Ambuja: Nigeria`s President Goodluck Jonathan on Tuesday asked the country`s parliament for a six-month extension to the state of emergency in three northeastern states riven by Islamist militant violence.
"I most respectfully request the distinguished senators to consider and approve by resolution an extension of the proclamation of the state of emergency in Adamawa, Borno and Yobe states by a further term of six months from the date of expiration of the current time," Jonathan wrote in a letter seen by AFP.
Jonathan`s request, which was widely expected, came on the eve of the first anniversary of the declaration of a six-month state of emergency designed to curb the threat posed by Boko Haram fighters.
"The security situation in the three states remains daunting, albeit to varying degrees, in the face of persistent attacks by members of the Boko Haram sects on civilian and military targets with alarming casualty rates," Jonathan said in the letter.
His request, six months after a first extension, will likely give ammunition to critics who say that the government has failed to tackle the Boko Haram threat effectively.
"Emergency rule has not been able to achieve its objective of stopping the Boko Haram insurgency," said Dapo Thomas, a political commentator from Lagos State University.
"In fact, if anything, the sect has become more daring and deadly," he added. "The government should not further curtail the freedom of the people by an extension." Yobe State government Tuesday rejected an extension of the state of emergency, slamming it as "apparent failure" in the past 12 months.
"The Yobe State government...takes very strong exception to this move by the president," Abdullahi Bego, spokesman of the state governor, Ibrahim Gaidam, said in a statement.
"We believe that extending emergency rule is not the answer to the prevailing security challenges in the three affected states in view of the apparent failure of the same measure over the last 12 months," he said.
The initiatives first approved by parliament on May 14, 2013, initially appeared to have been successful, as the militants were pushed out of urban centres.
The special measures saw a surge of troops into the northeast region and efforts to disrupt planning of attacks such as cutting the mobile phone networks.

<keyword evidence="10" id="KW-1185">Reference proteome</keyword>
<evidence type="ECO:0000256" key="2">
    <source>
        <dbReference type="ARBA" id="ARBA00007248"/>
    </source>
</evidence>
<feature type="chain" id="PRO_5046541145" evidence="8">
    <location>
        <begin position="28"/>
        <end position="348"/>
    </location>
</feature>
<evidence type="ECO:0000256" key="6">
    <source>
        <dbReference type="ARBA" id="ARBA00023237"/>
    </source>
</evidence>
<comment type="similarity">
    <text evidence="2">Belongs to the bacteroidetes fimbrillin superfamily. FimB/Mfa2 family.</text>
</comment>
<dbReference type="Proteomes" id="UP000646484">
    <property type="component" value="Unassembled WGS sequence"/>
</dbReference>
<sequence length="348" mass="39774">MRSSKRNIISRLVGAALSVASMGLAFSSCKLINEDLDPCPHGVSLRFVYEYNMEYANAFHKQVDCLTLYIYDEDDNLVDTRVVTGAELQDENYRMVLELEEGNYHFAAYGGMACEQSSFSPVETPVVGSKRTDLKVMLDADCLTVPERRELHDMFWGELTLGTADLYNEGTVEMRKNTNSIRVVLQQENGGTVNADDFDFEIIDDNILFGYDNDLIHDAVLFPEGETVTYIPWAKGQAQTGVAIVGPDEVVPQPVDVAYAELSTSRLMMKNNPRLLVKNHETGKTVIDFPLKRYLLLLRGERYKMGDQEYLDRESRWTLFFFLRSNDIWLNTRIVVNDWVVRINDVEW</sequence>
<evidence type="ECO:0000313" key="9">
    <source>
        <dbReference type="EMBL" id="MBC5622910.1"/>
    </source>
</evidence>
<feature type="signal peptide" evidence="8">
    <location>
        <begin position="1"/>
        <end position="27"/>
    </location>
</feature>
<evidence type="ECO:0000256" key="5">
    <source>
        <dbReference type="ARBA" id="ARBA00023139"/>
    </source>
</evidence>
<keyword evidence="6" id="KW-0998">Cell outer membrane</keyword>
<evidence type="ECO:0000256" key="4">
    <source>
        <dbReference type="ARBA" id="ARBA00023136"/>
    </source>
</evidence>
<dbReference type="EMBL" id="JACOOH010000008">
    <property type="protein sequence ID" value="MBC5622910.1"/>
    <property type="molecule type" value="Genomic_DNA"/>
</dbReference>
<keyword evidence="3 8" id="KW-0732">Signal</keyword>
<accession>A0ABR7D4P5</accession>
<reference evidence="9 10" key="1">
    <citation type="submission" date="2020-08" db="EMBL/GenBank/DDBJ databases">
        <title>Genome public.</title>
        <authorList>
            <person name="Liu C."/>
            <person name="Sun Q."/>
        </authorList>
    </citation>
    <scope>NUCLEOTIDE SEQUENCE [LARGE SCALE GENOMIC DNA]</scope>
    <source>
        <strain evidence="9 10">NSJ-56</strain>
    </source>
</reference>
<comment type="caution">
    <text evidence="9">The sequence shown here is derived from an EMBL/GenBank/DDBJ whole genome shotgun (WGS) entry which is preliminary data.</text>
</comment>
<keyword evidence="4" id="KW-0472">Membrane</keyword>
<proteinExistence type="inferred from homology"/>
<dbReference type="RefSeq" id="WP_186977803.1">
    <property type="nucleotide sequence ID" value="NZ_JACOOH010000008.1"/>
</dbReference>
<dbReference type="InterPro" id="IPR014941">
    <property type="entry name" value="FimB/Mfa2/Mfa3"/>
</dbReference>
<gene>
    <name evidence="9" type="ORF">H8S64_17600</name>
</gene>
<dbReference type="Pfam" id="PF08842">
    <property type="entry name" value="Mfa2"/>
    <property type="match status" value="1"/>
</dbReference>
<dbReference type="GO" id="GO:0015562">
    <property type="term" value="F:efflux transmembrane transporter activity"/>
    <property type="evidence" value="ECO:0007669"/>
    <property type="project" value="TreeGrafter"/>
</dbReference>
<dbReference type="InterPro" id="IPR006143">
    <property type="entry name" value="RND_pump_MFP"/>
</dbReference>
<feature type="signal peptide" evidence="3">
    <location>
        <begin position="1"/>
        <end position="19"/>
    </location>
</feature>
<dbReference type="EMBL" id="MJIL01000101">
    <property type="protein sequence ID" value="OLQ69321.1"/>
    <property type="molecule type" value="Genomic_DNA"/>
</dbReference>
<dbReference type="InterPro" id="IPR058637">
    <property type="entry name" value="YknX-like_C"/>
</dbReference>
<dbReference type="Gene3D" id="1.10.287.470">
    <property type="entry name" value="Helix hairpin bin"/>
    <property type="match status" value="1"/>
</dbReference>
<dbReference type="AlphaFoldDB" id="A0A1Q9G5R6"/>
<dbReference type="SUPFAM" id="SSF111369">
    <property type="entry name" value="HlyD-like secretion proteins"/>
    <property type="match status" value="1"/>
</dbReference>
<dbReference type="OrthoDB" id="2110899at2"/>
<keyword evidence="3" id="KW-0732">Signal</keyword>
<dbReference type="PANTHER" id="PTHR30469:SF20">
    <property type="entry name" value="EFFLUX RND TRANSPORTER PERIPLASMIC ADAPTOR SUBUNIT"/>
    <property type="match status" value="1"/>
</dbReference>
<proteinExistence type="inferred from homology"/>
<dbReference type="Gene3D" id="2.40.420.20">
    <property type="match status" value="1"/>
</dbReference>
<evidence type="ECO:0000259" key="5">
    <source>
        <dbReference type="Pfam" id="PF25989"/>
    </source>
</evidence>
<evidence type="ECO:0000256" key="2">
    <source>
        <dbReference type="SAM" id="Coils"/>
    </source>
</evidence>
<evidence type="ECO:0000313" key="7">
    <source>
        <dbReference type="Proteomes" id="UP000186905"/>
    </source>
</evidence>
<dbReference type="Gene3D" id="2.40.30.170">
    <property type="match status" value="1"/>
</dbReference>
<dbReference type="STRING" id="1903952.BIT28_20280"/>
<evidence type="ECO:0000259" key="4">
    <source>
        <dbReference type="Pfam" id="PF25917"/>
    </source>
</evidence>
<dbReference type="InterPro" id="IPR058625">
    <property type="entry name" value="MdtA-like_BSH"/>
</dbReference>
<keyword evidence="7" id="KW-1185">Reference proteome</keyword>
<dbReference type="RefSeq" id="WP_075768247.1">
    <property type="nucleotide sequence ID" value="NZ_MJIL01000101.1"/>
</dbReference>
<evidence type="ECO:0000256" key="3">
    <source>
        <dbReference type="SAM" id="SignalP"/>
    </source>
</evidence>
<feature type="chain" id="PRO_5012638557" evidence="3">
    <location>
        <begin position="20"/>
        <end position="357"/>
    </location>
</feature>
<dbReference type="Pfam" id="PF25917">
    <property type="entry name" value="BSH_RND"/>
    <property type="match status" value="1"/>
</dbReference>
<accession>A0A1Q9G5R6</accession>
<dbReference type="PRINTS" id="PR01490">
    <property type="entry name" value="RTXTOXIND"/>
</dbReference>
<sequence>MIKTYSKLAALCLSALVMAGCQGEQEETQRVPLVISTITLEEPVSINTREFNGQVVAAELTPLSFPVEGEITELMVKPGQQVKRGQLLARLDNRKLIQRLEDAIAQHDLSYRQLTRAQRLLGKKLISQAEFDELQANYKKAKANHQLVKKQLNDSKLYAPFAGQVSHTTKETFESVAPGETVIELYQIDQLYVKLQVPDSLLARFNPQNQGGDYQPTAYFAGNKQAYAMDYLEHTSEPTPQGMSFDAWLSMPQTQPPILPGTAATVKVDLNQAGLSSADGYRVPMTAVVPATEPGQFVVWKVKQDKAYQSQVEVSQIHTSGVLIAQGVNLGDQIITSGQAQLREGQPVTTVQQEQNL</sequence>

But attacks continued and even escalated in hard-to-reach rural areas, particularly in Borno state in border regions, with Boko Haram apparently able to strike at will.
A month ago, militant fighters kidnapped 276 girls from a secondary school in the town of Chibok, Borno state, which has led to global outrage and an international effort to rescue the 223 still missing.
Boko Haram analyst Jacob Zenn, based at the Jamestown foundation in the US, agreed that the last year of emergency rule had yielded almost no positive results and a six-month extension was unlikely to improve the situation.
"Nigeria would have to totally revamp its security apparatus," in order to make further gains against the Islamists, Zenn said.
Lawmakers unanimously approved a request to extend the state of emergency by a further six months on November 7 last year after Jonathan said the threat had not been contained.
Since then, Boko Haram attacks have increased and largely focused on civilians rather than previous targets such as government, police and military installations.
Boko Haram expert Shehu Sani, who has written extensively about religious violence in northern Nigeria, said the Chibok abductions were a further reminder that the state of emergency had proved "useless."
Jonathan "should seek a negotiated solution to end the violence. Let him do that and (secure) the release of the Chibok girls," he added.
"The state of emergency is a futile exercise."